Earlier in the year I presented a research project on Esoteric Programming Languages [https://isaac-art.github.io//2017-11-11/Linguistic_Relativity]. The variety of dialects and designs allow us alternative ways of understanding computation. There have been studies that have shown a strong correlation between linguistic diversity and natural diversity, and I am interested in how variety of language allows us to see more of the world around us, to care for our environment as wholly as we can. The esoteric programming languages present to me the possibility of extending this diversity of knowing into a computational space, and through the 'calculative ambience' (Clough, P. (2015) Computational Aesthetics) of our world we can bridge that seeing and holding into a knowledge that can help us reimagine our connections to the natural world.
The need for art comes from a need to create new ways to explain to others what we know, or at least the knowledge we hold even if we don’t quite know it. There are ideas that can’t be said in one language that another communicates easily. Visual language, interaction, and calculation offer different ways into an idea. Recently I have been reading the poet Moya Cannon’s collection Hands [2011, Carcanet Press] in which her attentiveness to objects or situations transform them into something else. The last line of her poem Crater really captured this for me and was something I wanted the objects on my table to be doing too.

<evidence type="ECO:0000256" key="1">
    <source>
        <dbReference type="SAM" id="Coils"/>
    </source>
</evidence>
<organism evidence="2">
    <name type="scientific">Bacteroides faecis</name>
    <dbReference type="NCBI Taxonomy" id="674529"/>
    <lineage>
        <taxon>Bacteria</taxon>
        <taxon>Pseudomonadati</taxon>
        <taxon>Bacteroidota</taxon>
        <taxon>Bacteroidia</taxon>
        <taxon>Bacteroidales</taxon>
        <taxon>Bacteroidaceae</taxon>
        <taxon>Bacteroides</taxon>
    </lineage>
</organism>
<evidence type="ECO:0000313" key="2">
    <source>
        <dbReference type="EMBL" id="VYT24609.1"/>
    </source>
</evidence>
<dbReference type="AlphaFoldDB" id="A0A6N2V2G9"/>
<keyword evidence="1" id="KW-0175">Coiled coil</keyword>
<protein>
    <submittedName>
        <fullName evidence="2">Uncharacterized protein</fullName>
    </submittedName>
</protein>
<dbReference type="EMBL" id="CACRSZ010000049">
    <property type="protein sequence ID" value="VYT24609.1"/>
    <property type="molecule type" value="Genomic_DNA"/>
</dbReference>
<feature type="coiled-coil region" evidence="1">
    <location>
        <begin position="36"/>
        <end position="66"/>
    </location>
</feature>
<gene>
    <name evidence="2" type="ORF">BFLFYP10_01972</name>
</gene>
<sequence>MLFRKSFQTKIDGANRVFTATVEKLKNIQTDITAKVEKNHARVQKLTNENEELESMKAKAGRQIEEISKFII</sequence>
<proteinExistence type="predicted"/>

This is what apples are for,
to be turned into song.
Considering this, and the presence of the labyrinth iconography that would be in the work, I began to look into what Cannon calls “carrying the songs”. How the things around us carry their songs of being, and how we carry the songs of others how have been here before us.
In his PhD Thesis titled “Latin Labyrinths, Celtic Knots: Modernism and the dead in Irish and Latin American Literature” [2017, University of Iowa] Jacob Bender explores writers like James Joyce and Jorges Luis Borges and how their writing holds onto the voices of the dead as a political force, an idea that empowers and creates anxiety in the work. Joyce spoke about how his work was written in the form of the Celtic knot, an endless entanglement. In a similar way Borges took the form of the Labyrinth to explore death and infinity. Both writers absorbed those who had written before them and absorbed the forms themselves, meshes and woven tales, winding paths and corridors, and these forms held the stories in some kind of holographic totality.